When you open up an app or website, you want it to remember you. What products you’ve looked at previously, relevant content you might be interested in, items you put in your basket – but all of this comes somewhat at a cost.
Consumers are more aware than ever before about data privacy – one of our recent research reports found 76% of respondents worry that their online data is not secure.
So, marketers are faced with a tricky balancing act between providing consumers with a frictionless, contextual online experience, without overstepping their personal privacy boundaries.
By finding the right balance between personalization and privacy, marketers can deliver on consumers’ expectations, gain their trust and create tailored experiences that drive better brand loyalty. Only then will they be able to unlock the full potential of personalization and solve the paradox.
The key is to start by listening to – and understanding – customers’ needs to build a meaningful relationship with them.
Marketers should move away from transactional tactics and towards an intelligent approach to personalization that makes sure customers are respected while allowing them to benefit from what personalized content can offer.
This is a challenge that all marketers need to face in order to keep up with consumer expectations, drive engagement and build customer loyalty. With the right balance of privacy and personalization, it’s possible for everyone to come out ahead.
“Organizations are losing their best chances to create great customer experiences due to needlessly risk-averse privacy ideas that limit the use of personal data,” says Penny Gillespie, VP Analyst, Gartner. “The key is to bring value to customers and keep data use in context.”
What if brands can’t solve the personalization and privacy dilemma?
Getting the balance wrong with the personalization and privacy paradox can have far-reaching consequences. It can lead to a lack of trust in a company, hamper innovation, and potentially incur heavy fines or legal action for noncompliance with data protection laws.
For users, it can mean that they are subject to intrusive profiling based on their information, as well as a lack of choice over how their data is used. If companies don’t get the balance right between privacy and personalization, consumers may find themselves at risk from malicious actors who take advantage of weak security measures around user data.
Organizations must take a proactive approach to tackling the personalization and privacy paradox, investing in resources and strategies that will ensure they are compliant with data protection regulations whilst also providing personalized user experiences.
It is essential that companies have comprehensive processes in place for monitoring customer data usage, ensuring adequate security measures are applied across all aspects of their digital presence, and engaging with customers about how their data is being used. By taking this balanced approach, companies can ensure they remain within the limits of the law while still delivering a positive user experience.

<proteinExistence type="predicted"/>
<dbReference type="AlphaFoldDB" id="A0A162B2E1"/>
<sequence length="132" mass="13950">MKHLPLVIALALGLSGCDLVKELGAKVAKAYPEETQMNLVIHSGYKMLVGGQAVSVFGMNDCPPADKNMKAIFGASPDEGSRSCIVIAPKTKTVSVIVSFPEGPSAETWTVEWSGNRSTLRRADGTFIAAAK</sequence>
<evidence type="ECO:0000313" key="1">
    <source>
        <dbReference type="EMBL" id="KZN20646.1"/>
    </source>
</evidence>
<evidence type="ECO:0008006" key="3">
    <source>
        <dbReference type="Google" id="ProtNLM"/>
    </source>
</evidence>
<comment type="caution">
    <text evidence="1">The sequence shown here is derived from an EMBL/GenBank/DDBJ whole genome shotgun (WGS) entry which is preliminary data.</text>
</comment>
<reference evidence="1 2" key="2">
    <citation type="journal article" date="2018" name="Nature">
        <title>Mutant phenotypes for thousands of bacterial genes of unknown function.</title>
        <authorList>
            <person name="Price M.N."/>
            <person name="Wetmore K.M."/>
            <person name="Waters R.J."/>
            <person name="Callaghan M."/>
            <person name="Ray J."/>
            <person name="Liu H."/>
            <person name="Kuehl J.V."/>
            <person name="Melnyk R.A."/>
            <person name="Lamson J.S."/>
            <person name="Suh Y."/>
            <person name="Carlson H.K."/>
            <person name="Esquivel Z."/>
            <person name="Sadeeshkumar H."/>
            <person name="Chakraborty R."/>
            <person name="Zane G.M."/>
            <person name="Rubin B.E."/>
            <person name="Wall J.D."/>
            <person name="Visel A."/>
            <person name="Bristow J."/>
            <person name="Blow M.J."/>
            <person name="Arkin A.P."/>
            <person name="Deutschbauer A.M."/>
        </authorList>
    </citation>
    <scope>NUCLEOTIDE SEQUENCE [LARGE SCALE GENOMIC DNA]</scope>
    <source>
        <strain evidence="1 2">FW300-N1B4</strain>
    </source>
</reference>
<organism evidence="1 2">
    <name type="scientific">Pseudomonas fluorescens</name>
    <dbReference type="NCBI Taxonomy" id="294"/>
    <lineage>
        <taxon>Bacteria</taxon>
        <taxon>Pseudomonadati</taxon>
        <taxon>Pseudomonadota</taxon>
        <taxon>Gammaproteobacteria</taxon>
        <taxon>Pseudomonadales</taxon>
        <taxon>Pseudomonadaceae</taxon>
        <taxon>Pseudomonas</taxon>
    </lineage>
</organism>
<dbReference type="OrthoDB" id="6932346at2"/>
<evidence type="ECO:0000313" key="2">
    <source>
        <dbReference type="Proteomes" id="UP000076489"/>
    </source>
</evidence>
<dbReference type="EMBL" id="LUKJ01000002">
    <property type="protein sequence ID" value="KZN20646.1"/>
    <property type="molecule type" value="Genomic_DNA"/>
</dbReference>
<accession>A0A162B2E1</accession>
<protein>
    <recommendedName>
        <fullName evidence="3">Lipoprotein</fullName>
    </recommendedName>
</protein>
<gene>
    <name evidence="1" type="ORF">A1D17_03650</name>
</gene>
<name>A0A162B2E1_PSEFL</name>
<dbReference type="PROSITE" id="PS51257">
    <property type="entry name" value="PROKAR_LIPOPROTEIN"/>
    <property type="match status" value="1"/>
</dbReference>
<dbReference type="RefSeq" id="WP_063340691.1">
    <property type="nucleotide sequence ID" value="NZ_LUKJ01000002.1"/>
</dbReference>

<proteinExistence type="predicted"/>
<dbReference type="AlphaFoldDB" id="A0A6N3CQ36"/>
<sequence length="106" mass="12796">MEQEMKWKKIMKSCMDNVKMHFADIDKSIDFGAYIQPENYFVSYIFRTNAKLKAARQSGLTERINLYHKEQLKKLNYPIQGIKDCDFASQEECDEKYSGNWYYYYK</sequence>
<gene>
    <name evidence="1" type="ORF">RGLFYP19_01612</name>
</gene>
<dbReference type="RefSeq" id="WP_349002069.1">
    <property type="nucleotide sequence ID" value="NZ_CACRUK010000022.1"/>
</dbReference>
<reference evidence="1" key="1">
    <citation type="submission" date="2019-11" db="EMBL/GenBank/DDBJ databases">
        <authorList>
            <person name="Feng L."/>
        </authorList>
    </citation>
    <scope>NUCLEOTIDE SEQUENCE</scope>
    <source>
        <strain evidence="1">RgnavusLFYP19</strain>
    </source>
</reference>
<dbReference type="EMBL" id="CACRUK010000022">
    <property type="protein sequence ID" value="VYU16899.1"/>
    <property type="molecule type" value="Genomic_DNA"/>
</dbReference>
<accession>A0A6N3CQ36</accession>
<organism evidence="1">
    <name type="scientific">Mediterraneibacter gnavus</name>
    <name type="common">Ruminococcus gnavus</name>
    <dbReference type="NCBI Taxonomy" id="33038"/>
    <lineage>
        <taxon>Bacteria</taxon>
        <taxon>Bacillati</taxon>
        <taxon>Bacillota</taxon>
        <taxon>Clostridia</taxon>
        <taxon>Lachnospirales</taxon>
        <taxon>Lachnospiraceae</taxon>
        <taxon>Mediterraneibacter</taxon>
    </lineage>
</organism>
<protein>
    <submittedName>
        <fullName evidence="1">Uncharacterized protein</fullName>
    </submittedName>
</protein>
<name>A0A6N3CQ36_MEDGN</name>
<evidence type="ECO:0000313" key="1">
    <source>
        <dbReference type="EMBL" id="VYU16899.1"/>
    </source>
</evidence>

4 key actions brands must take
Once a brand has decided to pursue personalization, there are key actions they must take to ensure their efforts are successful while still protecting customer privacy.
1. Collect compliant first-party data
First, you need to develop a user experience strategy that focuses on the data needed to provide personalized experiences without sacrificing privacy. Brands need to understand how first-party data is collected and used in order to be able to determine what information is necessary for personalization purposes while maintaining ethical use of consumer data. By creating a user experience strategy that aligns with consumer needs and expectations around personalization, brands will be better equipped for success.
2. Invest in the right technology
Brands need to invest in technology solutions that automate the process of collecting and using customer data for personalization purposes without compromising customer privacy. This includes leveraging technologies such as machine learning and artificial intelligence to provide custom experiences that are tailored to the individual customer without collecting unnecessary data.
3. Collect and enforce consent
Customers should be able to control what type of information they want to share with a brand and how it is used. Organizations should implement a Consent Management Platform (CMP) that allows customers to easily adjust their privacy preferences at any given time.
4. Provide transparency
Businesses need to be transparent about their personalization efforts and communicate clearly with customers on how their data is being collected and used for personalization purposes. By openly communicating why certain types of customer data are necessary for personalization, customers will feel more secure knowing that they can trust the brand with their data.